Lincoln, Neb. —Valentine will show off its newly renovated Main Street when community leaders and business professionals come to the city to attend the fifth annual Connecting Entrepreneurial Communities (CEC) Conference June 8-9. Hosted by Rural Prosperity Nebraska in a different community each year, the two-day event features workshops, seminars, and keynote lectures focused on all things community development, from entrepreneurial environments to tourism enhancement.
“We invite people to a community to really experience everything the town has to offer,” said Jamie Bright, the Rural Prosperity Nebraska Extension educator who led the organization of the conference. “We hold sessions in small businesses, so attendees get to meet business owners and entrepreneurs in the community while learning about some of the new best practices around communities and entrepreneurial development.”
While “entrepreneur” is in the conference’s name, the sessions include topics such as leadership development, niche tourism markets, business ventures, strategic housing frameworks, business transitions and childcare, among others. Keynote speakers include Mayor Kyle Arganbright of Valentine; Erica Wassinger of Proven Ventures; and James Lewis, who wrote his doctoral dissertation on tourism in Valentine and currently researches rural tourism out of Western Michigan University.
“Any topic you need to improve your community,” said Bright.
While CEC isn’t the only community development conference in Nebraska, what sets it apart is the format. Unlike traditional conferences, where sessions are all held in a conference center, each of the approximately 30 different sessions for CEC are held in different, locally-owned businesses—earning the conference its nickname, “the walking conference.” Attendees walk from business to business, not only seeing the hosting city between sessions, but experiencing first-hand the entrepreneurial ideas and practices that make these local businesses successful.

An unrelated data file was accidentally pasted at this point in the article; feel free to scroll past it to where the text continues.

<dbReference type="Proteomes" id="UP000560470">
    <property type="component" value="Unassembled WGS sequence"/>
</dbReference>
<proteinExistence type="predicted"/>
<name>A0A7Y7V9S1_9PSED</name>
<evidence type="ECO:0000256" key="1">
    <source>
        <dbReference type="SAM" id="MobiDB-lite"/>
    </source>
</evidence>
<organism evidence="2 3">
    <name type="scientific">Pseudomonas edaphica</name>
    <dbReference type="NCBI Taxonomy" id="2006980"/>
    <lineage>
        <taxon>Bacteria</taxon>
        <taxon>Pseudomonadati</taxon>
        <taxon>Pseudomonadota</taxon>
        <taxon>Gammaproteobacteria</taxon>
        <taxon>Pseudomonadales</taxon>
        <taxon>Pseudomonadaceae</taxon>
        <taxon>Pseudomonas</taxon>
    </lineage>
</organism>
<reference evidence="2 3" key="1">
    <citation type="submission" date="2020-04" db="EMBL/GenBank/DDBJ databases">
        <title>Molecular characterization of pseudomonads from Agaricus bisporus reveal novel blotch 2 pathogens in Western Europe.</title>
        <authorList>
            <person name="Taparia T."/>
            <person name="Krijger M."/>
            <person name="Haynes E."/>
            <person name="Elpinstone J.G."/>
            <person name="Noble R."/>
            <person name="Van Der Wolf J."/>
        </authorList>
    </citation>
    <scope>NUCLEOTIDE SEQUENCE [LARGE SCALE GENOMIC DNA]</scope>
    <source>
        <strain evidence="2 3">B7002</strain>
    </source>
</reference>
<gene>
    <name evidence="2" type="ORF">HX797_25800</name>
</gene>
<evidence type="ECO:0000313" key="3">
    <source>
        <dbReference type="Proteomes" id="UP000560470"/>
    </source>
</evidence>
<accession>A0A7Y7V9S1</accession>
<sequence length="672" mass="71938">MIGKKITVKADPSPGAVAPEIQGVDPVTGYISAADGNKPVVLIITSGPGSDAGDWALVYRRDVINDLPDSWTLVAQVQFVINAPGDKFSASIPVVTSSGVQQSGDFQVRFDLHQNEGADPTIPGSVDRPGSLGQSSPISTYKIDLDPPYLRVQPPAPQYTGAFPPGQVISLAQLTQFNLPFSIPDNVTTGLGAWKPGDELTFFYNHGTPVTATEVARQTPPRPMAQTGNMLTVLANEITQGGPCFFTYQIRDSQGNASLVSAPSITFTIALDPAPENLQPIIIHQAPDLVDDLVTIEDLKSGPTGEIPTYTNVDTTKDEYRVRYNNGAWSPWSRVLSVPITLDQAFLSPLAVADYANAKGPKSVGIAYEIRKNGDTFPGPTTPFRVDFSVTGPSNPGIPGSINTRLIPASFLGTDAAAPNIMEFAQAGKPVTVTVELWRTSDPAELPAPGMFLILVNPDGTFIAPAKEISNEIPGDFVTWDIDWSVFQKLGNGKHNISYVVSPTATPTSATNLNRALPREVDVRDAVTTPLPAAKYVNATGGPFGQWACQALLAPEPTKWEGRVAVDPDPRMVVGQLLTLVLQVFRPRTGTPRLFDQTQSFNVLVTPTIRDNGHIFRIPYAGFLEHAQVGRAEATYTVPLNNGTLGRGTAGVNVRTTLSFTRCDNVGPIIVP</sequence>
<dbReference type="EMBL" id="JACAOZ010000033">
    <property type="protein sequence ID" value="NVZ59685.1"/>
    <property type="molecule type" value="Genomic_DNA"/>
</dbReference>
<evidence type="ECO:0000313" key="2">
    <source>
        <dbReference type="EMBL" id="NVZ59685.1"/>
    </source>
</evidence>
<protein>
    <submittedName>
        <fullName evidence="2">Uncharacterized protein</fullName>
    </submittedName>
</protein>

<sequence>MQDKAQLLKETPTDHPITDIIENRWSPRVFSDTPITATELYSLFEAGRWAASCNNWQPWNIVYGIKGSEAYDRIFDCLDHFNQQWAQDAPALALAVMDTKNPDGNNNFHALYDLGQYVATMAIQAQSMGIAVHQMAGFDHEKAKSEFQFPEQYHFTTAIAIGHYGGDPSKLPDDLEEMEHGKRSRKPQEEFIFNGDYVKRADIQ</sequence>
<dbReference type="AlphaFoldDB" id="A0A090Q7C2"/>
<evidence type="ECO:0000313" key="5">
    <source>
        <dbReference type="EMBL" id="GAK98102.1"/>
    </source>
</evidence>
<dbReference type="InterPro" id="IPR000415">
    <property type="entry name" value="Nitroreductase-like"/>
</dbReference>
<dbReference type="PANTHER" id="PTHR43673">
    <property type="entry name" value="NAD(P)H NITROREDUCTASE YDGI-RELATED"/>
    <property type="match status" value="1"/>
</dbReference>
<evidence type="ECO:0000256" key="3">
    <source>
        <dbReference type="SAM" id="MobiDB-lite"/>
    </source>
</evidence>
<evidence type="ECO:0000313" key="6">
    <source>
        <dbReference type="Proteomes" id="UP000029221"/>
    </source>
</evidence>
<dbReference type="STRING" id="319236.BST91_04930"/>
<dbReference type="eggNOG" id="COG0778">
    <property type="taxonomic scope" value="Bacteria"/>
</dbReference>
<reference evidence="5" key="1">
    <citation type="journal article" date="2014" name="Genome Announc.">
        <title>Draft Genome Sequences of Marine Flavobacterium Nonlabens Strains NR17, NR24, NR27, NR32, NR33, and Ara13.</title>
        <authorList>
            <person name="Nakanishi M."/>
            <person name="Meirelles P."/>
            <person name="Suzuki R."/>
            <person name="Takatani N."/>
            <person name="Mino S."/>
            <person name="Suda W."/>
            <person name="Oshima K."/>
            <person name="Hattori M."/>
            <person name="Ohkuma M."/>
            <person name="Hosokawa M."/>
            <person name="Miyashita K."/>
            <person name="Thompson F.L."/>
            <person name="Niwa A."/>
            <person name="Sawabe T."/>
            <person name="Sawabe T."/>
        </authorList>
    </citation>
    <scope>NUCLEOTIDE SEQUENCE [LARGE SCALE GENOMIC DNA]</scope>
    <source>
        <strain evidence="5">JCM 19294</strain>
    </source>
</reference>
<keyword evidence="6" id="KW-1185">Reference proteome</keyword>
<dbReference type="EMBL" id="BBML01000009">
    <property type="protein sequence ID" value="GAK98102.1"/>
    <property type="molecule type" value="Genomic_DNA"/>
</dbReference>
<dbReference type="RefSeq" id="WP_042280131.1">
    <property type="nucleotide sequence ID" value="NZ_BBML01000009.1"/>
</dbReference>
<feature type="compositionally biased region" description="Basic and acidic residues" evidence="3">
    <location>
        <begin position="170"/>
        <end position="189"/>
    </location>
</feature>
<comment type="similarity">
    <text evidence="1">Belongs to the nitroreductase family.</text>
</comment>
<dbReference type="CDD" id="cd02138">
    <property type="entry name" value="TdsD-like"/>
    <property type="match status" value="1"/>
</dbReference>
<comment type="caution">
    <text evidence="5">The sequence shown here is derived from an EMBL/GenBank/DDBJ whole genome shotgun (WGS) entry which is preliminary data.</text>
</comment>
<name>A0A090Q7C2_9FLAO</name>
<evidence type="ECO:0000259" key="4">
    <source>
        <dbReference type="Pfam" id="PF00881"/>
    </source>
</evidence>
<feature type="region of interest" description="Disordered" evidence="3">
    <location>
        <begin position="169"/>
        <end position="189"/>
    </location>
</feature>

“I love the uniqueness of this conference,” said Kelli Faltys, the entrepreneurial coordinator at Central Community College’s Columbus campus. “I love that it isn’t in the traditional setting. You bring people to your downtown, and they’re going into businesses that they may never have stepped foot in. And all of a sudden, they’ve experienced our community.”
Speaking of the 2022 CEC in Columbus, Ginger Willard, marketing director of the Columbus Chamber, said, “A session I attended was in the new bakery downtown. There was a nice, comfortable sitting area. The lighting was nice. You didn’t feel like you’re in a boring class atmosphere. It was small enough that you felt comfortable speaking up and conversing with the other attendees.”
While attendees benefit from the expertise shared by presenters, local businesses benefit as well. Last year in Columbus, a bakery that hosted a session sold out of its goods completely. But in addition to the revenue, businesses also participate in the networking that occurs by talking with other small-business owners, sharing successful business practices, and contributing to Nebraska’s entrepreneurial ecosystem that CEC aims to promote. This experience has much more long-lasting impacts than just the two-day span of the conference, said Sandie Fischer, the membership development coordinator at the Columbus Chamber.
“There is so much more out there for us to learn about how we can help support each other,” she said. “It’s those small businesses that are giving money back to your communities for fundraisers and [other events]. And if we don’t support those small businesses, they're not going to be there to help us.”
In addition to the conference sessions, this year attendees are invited to attend events around town sponsored by Valentine, including a ribbon cutting to celebrate the newly renovated Main Street, a scavenger hunt, and an outdoor concert on Friday night.
Registration, session schedules and additional information is available on the CEC website.